For readers not acquainted with renga, let me briefly add that the genre originated in Japan in the 1100's as an diversion and result of tanka (waka) writing. In contrast to western poetry forms, renga is a give and take, a dialogue between poets in which there is no connective narrative or realistic time sequence. The relationship between the stanzas is built on a system of various methods of linking either ideas, images, words, feelings, or concepts. The reader can, after simply enjoying the flow of the language, study the different methods of linking. Though it seems without structure, kasen renga all have 36 links, require the image of the moon in links #5, 14, and 29; flowers are to be used in #17 and 35. Depending on the level of achievement and partners' agreed upon rules, some renga follow strict mentions of the seasons, love verses at specific stanzas, while limiting the use of particular nouns. None of these authors count syllables to have 5-7-5, 7-7, 5-7-5; but they prefer to use short-long-short lines, with and without the closure.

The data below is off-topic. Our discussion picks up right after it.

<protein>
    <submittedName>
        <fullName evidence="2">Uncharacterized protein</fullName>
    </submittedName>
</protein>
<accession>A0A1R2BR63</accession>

Reading renga is much like watching a stream flowing by that is sprinkled with autumn leaves. Each leaf is different, it sinks or rises, goes stem up or sideways, but all are reacting to the approach of winter, the curving bank of the brook, going around the stepping stones skillfully laid across for the reader's passage. Enjoy the adventure; no two are alike.

Copyright © Jane Reichhold 1989.
An AHA Book.